"One of the biggest rewards of being an independent publisher is that I get to choose what I put out there.
I get to choose the voice that I use. I get to choose the audience that I‘m speaking to. I‘m able to say, I am Toni. This is the content that you can expect from me on TL Yarn Crafts, and the people who are here for it are here for it consistently.
Everybody has a different reason why they crochet. Some people do it for their own therapy. Some people do it as an escape from the everyday life and the grind. People want to feel productive and creative, and they want to feel like they‘ve learned something — they want to have that outlet. And I love to be that person who opens that door and says, here are all the things that you can do, and you can start with just one thing and go to the next and go to the next, at your own pace and in your own time.
My mom taught me how to crochet when I was 13 years old, over the summer break. I was driving her crazy, and she was like, okay, I need to figure out something for you to do. And she put a granny square in my hand, which is a pretty classic way to start crochet, and off I went. But I let it go to the wayside and only picked it back up in 2010, right after I graduated from college in the middle of a recession and was having trouble finding my footing. I looked to craft to be a grounding thing, to say, well, if everything else is just all over the place, this is going to be the thing that I can control. This is what I can focus on so that I can kind of fill my cup and fill my energy up off of this. And now I can imagine that there are people in my community who are experiencing a lot of the same things, and they‘re looking to craft to be that safety net for them.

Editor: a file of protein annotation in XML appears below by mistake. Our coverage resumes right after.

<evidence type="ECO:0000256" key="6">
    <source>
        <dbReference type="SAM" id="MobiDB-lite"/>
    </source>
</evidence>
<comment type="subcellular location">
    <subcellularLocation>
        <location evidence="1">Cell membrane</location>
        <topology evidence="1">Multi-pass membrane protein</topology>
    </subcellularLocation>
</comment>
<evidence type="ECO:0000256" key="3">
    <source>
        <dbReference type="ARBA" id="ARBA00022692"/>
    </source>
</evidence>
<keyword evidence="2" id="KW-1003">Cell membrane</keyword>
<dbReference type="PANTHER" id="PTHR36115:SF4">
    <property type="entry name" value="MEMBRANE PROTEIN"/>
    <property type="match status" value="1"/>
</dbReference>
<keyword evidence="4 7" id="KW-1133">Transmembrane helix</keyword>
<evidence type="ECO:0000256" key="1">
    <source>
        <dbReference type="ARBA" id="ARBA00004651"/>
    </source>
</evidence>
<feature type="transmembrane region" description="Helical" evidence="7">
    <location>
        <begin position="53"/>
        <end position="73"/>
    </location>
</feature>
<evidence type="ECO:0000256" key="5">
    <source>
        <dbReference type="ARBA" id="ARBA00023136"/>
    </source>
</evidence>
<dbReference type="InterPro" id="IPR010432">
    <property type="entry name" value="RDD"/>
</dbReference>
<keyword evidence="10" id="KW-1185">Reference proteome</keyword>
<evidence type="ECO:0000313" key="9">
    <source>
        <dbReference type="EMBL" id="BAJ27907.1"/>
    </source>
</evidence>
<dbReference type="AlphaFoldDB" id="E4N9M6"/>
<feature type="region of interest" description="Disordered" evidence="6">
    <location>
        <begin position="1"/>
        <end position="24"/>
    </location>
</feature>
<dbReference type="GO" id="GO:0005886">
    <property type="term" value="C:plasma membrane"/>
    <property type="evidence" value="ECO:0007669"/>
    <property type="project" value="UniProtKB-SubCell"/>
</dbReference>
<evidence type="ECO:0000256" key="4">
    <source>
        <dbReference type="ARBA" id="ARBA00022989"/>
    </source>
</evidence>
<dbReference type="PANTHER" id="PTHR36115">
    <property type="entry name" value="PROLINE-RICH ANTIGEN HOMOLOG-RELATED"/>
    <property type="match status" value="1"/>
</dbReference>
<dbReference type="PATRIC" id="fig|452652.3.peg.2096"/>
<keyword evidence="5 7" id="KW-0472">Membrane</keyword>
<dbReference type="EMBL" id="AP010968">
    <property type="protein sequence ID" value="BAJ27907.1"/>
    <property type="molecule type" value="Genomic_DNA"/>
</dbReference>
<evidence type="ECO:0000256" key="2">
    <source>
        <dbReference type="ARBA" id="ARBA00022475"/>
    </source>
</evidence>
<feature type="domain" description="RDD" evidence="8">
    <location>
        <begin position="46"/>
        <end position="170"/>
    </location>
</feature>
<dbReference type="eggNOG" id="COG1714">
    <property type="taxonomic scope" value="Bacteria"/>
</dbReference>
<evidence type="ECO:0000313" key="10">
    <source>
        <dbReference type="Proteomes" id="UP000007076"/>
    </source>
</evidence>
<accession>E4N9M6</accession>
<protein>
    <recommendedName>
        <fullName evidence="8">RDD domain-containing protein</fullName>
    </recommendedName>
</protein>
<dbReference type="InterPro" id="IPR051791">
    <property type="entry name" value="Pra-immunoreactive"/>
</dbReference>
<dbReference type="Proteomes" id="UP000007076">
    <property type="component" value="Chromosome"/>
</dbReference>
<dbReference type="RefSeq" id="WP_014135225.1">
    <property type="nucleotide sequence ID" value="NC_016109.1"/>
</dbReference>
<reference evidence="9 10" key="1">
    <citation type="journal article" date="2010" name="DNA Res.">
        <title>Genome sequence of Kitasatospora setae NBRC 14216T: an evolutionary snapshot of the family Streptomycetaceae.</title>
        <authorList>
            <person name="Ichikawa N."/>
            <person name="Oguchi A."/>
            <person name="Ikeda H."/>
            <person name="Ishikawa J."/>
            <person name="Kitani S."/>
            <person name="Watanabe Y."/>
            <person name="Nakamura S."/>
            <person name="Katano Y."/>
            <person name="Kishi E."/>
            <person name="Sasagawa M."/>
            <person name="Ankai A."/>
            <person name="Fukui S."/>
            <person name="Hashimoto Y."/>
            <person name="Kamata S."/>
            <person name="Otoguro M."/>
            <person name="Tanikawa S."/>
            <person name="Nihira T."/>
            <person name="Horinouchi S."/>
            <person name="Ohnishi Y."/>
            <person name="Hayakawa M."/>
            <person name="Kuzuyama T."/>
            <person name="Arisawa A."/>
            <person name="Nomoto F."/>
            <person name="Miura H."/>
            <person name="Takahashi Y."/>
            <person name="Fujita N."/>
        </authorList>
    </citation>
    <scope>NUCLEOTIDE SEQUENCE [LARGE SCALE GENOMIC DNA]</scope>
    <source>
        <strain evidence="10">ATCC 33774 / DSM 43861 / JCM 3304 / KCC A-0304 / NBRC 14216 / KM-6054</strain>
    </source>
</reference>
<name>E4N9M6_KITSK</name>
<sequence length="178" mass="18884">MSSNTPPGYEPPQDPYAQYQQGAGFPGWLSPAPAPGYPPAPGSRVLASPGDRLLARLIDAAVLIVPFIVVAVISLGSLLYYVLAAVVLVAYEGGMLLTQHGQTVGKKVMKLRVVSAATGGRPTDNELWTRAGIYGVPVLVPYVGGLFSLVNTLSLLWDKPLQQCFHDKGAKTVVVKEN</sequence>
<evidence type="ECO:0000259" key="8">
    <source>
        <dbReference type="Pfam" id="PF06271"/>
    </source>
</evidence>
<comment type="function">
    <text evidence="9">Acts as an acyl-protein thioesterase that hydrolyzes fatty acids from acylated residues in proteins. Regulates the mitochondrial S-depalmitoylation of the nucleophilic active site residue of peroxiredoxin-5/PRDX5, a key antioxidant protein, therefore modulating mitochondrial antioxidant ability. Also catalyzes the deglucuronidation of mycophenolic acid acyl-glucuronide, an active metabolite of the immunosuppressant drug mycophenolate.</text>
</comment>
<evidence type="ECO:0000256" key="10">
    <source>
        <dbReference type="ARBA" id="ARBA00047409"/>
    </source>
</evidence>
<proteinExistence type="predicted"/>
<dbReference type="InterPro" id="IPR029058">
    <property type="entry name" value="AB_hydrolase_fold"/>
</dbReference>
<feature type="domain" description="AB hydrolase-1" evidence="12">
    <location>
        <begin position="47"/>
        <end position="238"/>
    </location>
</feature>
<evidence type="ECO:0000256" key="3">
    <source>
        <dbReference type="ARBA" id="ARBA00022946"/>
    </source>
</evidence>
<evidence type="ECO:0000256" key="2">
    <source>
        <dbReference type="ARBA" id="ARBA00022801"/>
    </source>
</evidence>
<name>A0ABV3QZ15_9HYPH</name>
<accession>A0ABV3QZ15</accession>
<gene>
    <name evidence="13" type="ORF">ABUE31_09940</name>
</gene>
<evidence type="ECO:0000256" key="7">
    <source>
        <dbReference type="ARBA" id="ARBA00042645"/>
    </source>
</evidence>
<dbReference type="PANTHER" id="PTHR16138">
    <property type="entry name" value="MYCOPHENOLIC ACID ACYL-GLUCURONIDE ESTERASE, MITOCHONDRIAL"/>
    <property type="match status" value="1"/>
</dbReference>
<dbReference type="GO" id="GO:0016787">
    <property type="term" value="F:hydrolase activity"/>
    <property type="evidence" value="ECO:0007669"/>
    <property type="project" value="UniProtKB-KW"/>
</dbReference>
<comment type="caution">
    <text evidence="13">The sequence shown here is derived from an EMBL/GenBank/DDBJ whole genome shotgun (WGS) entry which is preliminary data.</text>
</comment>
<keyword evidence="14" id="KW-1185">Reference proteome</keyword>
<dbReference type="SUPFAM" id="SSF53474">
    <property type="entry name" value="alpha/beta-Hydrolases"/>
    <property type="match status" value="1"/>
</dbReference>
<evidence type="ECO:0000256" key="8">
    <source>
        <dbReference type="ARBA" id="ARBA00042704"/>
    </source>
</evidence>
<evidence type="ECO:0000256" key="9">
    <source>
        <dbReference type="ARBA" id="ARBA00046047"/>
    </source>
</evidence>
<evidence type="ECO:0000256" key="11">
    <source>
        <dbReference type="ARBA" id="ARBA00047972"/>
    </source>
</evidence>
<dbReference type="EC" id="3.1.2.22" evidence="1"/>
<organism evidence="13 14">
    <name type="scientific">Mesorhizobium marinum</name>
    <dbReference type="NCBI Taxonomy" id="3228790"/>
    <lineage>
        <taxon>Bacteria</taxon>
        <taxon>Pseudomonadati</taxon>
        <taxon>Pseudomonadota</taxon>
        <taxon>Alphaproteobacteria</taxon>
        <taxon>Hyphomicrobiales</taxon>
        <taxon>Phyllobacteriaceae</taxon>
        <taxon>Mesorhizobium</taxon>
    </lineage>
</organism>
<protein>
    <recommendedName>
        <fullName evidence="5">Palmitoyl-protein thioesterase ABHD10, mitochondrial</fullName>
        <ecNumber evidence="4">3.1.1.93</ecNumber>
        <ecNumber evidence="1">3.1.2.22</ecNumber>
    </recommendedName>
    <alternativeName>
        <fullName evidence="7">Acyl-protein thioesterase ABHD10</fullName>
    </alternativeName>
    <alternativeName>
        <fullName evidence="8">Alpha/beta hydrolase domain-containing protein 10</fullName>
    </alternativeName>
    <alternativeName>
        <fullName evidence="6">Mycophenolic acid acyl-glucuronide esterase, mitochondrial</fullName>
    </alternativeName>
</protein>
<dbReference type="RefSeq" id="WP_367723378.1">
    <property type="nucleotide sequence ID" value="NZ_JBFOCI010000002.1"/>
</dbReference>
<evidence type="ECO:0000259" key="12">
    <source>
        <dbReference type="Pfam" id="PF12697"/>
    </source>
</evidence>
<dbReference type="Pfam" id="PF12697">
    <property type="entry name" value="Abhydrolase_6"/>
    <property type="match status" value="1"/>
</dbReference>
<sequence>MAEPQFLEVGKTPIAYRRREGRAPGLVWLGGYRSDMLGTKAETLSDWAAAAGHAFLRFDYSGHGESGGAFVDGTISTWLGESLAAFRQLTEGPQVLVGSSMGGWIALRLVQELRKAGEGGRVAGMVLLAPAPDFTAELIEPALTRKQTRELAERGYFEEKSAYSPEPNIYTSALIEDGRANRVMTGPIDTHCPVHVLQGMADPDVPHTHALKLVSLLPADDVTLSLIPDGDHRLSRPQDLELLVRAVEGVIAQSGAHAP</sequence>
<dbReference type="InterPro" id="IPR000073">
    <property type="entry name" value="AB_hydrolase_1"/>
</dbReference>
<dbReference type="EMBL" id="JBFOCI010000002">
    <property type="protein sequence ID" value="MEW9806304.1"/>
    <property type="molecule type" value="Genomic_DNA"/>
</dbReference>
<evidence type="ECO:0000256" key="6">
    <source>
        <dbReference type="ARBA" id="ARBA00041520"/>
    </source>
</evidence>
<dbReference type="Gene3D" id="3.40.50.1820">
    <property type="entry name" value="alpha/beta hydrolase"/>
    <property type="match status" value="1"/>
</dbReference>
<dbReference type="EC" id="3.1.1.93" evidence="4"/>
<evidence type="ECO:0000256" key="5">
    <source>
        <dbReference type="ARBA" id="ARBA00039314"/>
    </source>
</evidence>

My journey from maker to educator is pretty much a straight line. I started selling things at craft shows, and eventually, I designed my first product. I put it up on social media and started selling the pattern. Eventually, it got to a point where people wanted to dive deeper with me and better understand my techniques. They wanted to understand my inspiration. They wanted to understand how I got from concept to that final creation.
And really, that‘s the maker community. It‘s us sharing what we‘re working on, asking questions, encouraging each other, teaching each other, learning from each other. It‘s that sense that we‘re not creating in a vacuum; we can reach out and touch somebody else that we might never meet in person.”